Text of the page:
Tuesday, January 7, 2014


Almost 25 years ago Investment manager Jim Rogers and a friend toured the world on a pair of BMW motorcycles.

His trip took him through pre-economic-boom China, which was about a decade into its economic reforms. At the time he predicted great things for the economy based on evidence of huge infrastructure investments in their roads, railways and ports, the inherent commercial acumen of the Chinese and the huge population, whose capacity was being boosted by a drive universal education, that by the first half of this century it would be the world's largest economy.

Economists have set 2027 as the date for this rise to preeminence.

"The little known story -- or largely forgotten story, is that China's economic boom started in the rural areas with the liberalization of agricultural production...

This averted a famine and got the mandarins in Beijing thinking, reexamining their communist orthodoxy.

Last week the International Monetary Fund (IMF) projected that the economy would grow by 6.25 percent this year up from 5.75 percent last fiscal year.

The growth is going to be driven by public investments in infrastructure, but concerns remain that this growth is not evenly distributed with some regions lagging behind, the rural areas in general, hence a need for increases in agricultural productivity.

Clearly our planners have worked out how to grow the economy year in, year out what they need to exercise their minds on is how to facilitate the distribution of the benefits of this growth.

Given that the Ugandan economy is small at about $20b or half the size of Kenya's, it would be asking too much to expect elevated welfare standards for the general population.

To improve the general standards of living it is imperative that the economy continues to grow and for more people to benefit every shilling aimed at service delivery must count. As it stands now not only are we spending less than global standards on health, education and other public goods but we are also stealing these funds.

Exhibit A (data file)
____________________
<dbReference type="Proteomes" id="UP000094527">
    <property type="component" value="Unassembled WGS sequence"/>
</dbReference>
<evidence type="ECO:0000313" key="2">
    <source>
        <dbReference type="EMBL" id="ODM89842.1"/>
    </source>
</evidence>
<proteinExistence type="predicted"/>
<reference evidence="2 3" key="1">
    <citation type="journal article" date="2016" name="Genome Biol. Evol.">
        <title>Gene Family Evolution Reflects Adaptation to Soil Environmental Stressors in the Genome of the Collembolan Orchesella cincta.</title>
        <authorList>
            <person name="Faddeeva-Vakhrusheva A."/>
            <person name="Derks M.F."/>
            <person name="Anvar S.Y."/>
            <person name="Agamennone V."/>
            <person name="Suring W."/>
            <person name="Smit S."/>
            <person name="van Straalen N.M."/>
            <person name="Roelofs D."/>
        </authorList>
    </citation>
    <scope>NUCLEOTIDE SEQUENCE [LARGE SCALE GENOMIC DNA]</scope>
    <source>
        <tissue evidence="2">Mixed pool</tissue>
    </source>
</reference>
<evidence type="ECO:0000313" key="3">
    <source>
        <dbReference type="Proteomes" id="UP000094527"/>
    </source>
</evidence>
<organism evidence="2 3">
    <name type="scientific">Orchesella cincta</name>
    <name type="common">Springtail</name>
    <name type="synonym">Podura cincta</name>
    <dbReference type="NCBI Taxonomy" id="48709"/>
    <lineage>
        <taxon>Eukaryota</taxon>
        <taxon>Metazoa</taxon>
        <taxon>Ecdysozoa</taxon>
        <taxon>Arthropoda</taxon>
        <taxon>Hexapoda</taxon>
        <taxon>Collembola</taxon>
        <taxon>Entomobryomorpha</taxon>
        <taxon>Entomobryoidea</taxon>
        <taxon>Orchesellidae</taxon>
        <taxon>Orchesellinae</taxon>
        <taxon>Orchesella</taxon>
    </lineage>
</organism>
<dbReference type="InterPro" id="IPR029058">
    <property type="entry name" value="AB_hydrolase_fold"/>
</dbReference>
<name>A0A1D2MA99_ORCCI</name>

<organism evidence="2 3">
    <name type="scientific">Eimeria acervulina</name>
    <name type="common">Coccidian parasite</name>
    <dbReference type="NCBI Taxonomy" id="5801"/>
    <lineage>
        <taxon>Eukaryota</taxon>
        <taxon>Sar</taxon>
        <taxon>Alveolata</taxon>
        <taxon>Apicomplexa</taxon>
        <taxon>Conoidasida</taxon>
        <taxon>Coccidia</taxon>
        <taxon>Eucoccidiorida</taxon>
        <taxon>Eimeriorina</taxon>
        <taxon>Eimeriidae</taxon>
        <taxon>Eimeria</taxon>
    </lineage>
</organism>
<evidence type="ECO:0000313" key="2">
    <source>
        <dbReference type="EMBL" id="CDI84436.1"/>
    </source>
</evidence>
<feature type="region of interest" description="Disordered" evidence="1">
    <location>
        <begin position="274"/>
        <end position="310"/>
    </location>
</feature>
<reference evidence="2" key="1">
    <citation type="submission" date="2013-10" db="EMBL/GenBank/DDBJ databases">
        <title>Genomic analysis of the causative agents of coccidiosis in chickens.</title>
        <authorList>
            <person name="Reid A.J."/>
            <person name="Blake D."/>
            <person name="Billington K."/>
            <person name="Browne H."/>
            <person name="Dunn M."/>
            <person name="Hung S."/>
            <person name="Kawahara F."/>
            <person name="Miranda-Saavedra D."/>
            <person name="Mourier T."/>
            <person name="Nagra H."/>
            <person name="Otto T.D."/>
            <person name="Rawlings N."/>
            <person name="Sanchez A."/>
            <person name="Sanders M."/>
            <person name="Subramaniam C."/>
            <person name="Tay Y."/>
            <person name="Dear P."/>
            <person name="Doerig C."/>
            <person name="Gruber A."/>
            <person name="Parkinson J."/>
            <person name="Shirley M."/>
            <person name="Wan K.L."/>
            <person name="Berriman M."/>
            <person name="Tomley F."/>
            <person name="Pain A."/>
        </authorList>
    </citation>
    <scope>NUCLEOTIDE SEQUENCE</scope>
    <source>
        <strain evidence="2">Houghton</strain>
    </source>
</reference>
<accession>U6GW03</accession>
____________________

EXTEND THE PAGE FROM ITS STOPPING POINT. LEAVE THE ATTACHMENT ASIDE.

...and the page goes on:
Corruption not only denies tens of thousands of children quality education and health services and therefore a chance of social advancement but distorts the business environment, with corrupt officials inflating real estate prices and outcompeting business rivals thanks to their "free money," further compromising the social climbing mechanism that a level economic playing field allows.

"The truth is to the extent that there are wealth and income inequalities in an economy, is the extent to which the government is not doing its job, even in liberal economies. Either the government is not facilitating economic growth or if it is, it is failing to ensure that the benefits are more equitably shared...

The free market generates wealth and the government distributes it.

Handing out cash at street corners does not constitute distribution of the national cake. The government through taxation of incomes generated by the private sector then finances public goods like security, national strategy formulation and execution, infrastructure and social services, which crease business productivity and leading to more taxes -- the virtuous cycle of development.

The Chinese clear in their resolve have shown what can be done in less than a generation, but also going by Rogers' account, sometimes when nations are in the process of development it's hard to appreciate the progress being made -- in effect failing to see the forest for the trees.

In Uganda we clearly have one part of the equation -- economic growth, of the development under control. Without killing the goose that lays the golden egg we need to spread this growth more equitably around society. 

Boosting agricultural productivity is important but putting a lid on corruption is critical.

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